Yes, you should definitely milk your PhD for as much status as possible, Dr. Manheim.
My current all-time brier is .1 vs .129 for metaculus prediction and .124 for community prediction on the same questions.
I'm also in the top 20 in points per question on https://metaculusextras.com/points_per_question
Both of those metrics heavily depend on question selection, so it's difficult to compare people directly. But neither have to do with volume of questions.
As a top-50 metaculuser, I endorse all proposals that give me more status.
I'm skeptical that physical pain scales beyond 2 or so orders of magnitude in a given span of time. I'm also skeptical of the coherence of death as an ontological possibility.
Being forced to choose between two things I believe are incoherent, I'd pick the torture. I'm more worried that there's a coherent notion of death being referenced than that some entity will experience a level of pain that seems impossible. There's multiple problems with the concept of pain here: it's not clear the entity experiencing it would be conscious during that time frame (especially if they have no memory, as memory is tied to consciousness), it's not clear that entity would be indentifiable as me, it's not clear that upping some pain number actually corresponds to that level of utility, as utility is plausibly bounded over short intervals, etc.
I've found taking a long bath is quite useful if I want to think about a specific topic in depth without distractions. At least one of my LW posts was prompted by this.
How important will scaling relatively simple algorithms be, compared to innovation on the algorithms?
Did you see my initial reply at https://www.lesswrong.com/posts/4vcTYhA2X99aGaGHG/why-do-stocks-go-up?commentId=wBEnBKqqB7TRXya8N which was left before you replied to me at all? I thought that added sufficient caveats.
>"While it is expected that stocks will go up, and go up more than bonds, it is yet to be explained why they have gone up so much more than bonds."
Yeah, I'd emphasize slightly more in expectation.
The vast majority of the equity premium is unexplained. When people say "just buy stocks and hold for a long period and you'll make 10% a year", they're asserting that the unexplained equity premium will persist, and I have a problem with that assumption.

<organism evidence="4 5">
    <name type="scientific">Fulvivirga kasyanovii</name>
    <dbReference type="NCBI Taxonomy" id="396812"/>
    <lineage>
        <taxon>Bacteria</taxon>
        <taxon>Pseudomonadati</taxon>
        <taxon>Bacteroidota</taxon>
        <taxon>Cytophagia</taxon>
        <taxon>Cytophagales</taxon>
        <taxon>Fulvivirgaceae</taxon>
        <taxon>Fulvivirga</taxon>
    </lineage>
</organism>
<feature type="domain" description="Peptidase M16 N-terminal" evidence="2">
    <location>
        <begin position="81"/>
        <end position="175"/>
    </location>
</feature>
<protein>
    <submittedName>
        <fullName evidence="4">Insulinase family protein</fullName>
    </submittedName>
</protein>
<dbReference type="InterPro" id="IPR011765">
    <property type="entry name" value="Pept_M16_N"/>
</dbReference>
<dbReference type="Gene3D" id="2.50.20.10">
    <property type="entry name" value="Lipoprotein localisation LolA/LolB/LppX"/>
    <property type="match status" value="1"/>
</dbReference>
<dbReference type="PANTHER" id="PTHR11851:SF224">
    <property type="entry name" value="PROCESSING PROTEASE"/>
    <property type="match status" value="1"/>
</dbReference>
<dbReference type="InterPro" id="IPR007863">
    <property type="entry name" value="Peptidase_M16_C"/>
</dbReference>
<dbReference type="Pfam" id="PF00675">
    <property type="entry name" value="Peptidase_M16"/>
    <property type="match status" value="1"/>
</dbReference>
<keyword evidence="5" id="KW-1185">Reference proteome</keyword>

I tried to clarify this in my first reply. You should interpret it as saying that stocks were massively undervalued and shouldn't have gone up significantly more than bonds. I was trying to explain and didn't want to include too many caveats, instead leaving them for the replies.
It's interesting to note that several other replies gave the simplistic risk response without the caveat that risk can only explain a small minority of the premium.
Start with https://en.wikipedia.org/wiki/Equity_premium_puzzle. There's plenty of academic sources there.
People have grown accustomed to there being an equity premium to the extent that there's a default assumption that it'll just continue forever despite nobody knowing why it existed in the past.
>Isn't there more real wealth today than during the days of the East India Company? If a stock represents a piece of a businesses, and those businesses now have more real wealth today than 300 years ago, why shouldn't stock returns be quite positive?
I simplified a bit above. What's unexplained is the excess return of stocks over risk-free bonds. When there's more real wealth in the future, the risk free rate is higher. Stock returns would end up slightly above the risk-free rate because they're riskier. The puzzle is that stock returns are way, way higher than the risk-free rate and this isn't plausibly explained by their riskiness.
Well there's some probability of it paying out before then.
If the magic value is a martingale, and the payout timing is given by a poisson process then the stock price should remain a constant discount off of the magic value. You will gain on average by holding the stock until the payout, but won't gain in expectation by buying and selling the stock.